Sunday, July 17, 2011

Will and Kate are 'huge Downton Abbey fans and can't wait for second series'

-Royal couple tell actress they watched the hit ITV show

By Daily Mail Reporter

Despite having one of the busiest year's of their lives, it appears the Duke and Duchess of Cambridge still manage to relax in front of the television from time to time.

The royal couple - who recently returned from their first official overseas trip to Canada and America - have admitted to enjoying the hit ITV period drama Downton Abbey.

The pair made the confession to talented actress Jessica Brown-Findlay - who plays Lady Sybil Crawley in the show - while at a party in Los Angeles.

TV fans: Prince William and Kate, the Duke and Duchess of Cambridge, have revealed they enjoy watching Downton Abbey

The 21-year-old star told the Sunday Express: 'They said they'd watched the show and were excited to see the second series.

'Prince William is very handsome and Kate is a gorgeous girl. They make a perfect couple. They seemed really at ease and so in love.

'I didn’t think when I was watching the wedding at home on TV that I’d get to meet them. I was nervous the whole night, but what an honour! I’ll never forget that.'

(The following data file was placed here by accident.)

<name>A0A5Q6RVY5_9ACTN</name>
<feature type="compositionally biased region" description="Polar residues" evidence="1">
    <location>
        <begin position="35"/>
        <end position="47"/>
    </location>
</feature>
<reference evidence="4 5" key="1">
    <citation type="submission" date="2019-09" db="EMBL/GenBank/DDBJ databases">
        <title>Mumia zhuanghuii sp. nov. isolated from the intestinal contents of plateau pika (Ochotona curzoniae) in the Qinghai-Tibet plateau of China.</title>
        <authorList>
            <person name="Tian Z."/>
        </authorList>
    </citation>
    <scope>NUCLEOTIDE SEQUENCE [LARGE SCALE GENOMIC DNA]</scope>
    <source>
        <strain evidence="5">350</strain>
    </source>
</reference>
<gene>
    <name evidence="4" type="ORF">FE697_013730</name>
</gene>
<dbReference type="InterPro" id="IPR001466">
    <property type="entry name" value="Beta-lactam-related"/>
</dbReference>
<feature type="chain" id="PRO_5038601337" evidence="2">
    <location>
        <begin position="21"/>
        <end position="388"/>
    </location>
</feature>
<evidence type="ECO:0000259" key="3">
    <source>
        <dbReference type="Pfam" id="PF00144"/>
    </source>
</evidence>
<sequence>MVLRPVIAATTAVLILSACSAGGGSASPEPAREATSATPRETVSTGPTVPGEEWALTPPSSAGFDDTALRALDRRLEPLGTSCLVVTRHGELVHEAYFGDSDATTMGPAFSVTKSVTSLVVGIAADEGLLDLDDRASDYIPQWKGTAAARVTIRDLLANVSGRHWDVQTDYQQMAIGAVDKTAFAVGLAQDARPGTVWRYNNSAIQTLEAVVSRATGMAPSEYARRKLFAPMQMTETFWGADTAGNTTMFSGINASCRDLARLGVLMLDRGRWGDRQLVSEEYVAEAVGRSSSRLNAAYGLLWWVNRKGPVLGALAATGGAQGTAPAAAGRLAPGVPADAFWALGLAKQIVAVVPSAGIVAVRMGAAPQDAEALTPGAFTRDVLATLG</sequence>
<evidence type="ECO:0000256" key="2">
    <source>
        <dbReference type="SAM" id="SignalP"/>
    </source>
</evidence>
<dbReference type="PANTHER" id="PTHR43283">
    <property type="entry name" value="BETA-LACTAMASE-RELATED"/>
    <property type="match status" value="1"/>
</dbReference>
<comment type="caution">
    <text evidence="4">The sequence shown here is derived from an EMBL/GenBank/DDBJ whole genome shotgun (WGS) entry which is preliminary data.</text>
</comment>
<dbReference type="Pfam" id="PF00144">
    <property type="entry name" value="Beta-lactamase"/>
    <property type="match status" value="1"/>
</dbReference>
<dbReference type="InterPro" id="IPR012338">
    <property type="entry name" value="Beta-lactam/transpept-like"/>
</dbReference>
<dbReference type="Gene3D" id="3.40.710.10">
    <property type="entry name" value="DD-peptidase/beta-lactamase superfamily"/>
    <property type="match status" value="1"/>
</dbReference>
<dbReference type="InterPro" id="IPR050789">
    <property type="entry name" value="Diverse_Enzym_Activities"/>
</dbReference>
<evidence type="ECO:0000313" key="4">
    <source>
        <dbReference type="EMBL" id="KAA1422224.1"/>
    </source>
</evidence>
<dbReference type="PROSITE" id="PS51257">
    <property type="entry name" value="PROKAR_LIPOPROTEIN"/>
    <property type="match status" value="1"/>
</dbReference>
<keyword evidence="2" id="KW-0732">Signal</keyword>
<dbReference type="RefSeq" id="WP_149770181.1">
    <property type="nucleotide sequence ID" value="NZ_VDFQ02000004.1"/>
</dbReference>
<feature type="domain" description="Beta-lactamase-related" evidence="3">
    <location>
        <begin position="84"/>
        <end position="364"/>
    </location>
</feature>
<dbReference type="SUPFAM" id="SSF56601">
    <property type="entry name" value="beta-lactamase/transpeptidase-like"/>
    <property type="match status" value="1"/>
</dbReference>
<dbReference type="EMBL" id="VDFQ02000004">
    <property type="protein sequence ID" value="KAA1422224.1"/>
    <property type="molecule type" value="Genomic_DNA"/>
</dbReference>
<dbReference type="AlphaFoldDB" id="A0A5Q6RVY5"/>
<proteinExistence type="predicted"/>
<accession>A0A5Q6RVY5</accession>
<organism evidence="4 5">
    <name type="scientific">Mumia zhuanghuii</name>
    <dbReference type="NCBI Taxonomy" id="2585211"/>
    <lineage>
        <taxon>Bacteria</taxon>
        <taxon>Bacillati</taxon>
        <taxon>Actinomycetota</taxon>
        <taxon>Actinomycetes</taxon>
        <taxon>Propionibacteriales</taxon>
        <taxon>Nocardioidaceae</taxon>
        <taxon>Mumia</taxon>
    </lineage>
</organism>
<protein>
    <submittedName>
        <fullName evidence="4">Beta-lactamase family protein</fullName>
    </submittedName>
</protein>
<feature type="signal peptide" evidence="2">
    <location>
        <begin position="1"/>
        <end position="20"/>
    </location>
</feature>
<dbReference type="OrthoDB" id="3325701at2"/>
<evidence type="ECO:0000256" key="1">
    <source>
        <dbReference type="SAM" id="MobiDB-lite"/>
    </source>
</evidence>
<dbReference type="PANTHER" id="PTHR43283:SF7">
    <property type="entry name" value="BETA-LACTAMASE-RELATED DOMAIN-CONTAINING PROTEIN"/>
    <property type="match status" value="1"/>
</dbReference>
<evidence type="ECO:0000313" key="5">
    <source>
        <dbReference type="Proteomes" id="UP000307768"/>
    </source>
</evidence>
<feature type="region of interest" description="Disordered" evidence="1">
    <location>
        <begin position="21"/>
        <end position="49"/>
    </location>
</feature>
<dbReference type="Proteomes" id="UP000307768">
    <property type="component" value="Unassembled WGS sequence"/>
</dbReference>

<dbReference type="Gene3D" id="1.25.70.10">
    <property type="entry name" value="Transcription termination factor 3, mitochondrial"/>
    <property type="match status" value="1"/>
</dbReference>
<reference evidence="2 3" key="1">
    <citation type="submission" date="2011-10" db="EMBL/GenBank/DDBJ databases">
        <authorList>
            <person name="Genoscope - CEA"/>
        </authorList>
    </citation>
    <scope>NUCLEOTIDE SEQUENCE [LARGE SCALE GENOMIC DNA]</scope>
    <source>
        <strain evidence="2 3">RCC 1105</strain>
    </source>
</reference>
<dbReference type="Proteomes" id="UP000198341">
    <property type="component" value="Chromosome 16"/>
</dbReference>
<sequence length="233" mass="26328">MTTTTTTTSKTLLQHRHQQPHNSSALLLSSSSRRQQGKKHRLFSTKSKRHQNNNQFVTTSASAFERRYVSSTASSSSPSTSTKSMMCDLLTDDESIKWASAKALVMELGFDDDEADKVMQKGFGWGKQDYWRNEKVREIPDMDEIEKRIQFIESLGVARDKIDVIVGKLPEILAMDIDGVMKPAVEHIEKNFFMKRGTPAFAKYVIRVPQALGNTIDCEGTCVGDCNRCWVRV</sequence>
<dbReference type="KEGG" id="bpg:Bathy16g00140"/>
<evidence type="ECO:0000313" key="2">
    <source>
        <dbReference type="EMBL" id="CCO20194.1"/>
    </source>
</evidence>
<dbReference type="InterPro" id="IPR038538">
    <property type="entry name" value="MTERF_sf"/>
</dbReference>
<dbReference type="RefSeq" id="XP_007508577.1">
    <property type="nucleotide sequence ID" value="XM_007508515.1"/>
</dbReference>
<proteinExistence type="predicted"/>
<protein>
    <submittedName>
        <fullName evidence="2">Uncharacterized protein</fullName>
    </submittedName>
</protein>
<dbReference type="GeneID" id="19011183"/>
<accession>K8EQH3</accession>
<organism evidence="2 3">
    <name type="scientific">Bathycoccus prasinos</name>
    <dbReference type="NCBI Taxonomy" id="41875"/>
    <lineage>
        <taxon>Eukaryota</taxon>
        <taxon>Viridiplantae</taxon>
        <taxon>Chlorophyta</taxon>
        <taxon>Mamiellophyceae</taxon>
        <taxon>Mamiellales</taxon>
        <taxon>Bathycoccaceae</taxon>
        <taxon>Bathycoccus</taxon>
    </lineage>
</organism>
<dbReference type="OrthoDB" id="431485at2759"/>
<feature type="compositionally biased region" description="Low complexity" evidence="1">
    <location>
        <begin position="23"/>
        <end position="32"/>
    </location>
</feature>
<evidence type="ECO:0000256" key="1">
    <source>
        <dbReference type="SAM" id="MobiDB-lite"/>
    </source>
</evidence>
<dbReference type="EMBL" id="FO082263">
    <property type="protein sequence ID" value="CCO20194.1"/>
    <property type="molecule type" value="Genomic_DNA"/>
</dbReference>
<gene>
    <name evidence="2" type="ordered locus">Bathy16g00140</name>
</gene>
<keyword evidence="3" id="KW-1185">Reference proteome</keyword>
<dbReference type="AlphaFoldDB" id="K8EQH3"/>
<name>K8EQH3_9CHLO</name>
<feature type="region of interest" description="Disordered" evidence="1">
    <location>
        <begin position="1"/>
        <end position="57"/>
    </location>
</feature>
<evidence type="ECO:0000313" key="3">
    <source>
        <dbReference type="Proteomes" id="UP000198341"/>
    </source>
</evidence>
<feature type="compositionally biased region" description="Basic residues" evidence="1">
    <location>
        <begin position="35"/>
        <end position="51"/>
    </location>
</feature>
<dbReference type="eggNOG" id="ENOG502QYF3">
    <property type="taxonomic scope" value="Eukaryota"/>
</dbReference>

The first series of Downton Abbey hit the TV screens last year.

It was watched by 13 million viewers and sold around the world, transforming Miss Brown-Findlay from an unknown actress into a global star.

Hit show: Jessica Brown-Findlay, left, with fellow Downton Abbey actresses Michelle Dockery and Laura Carmichael

The show has received 11 Emmy nominations and the second series - which is set during the First World War - will return to the screens in September.

Miss Brown-Findlay's character is the youngest daughter of Lord Grantham, who is played by actor Hugh Bonneville in the show.

And she gave some revealing insights into how Lady Sybil's character will develop during the new series.

'She’s still got that rebellious streak in her,' Miss Brown-Findlay told the paper. 'That doesn’t disappear. But with the weight of the First World War comes a lot more responsibility.

'The biggest change in Sybil is in that young naivety of ‘surely everything could change’. She’s forced through her own will and by circumstance to see and experience the real world outside the house.

'It’s great that my character is developing like that. You don’t often get the chance to do that.'

Meanwhile, this year's Emmy Awards promise to be fascinating as two great dames go head to head in a clash of the costume dramas.

Dame Maggie Smith and Dame Eileen Atkins are both nominated in the category for supporting actress in a mini-series or movie for their roles in Downton Abbey and Upstairs, Downstairs respectively.

Veteran actress Jean Marsh is nominated for lead actress in a mini-series or movie after she reprised her role as Rose Buck in the BBC1 remake of the hit show and is up against London-based American actress Elizabeth McGovern, who plays the Countess of Grantham in Downton Abbey.


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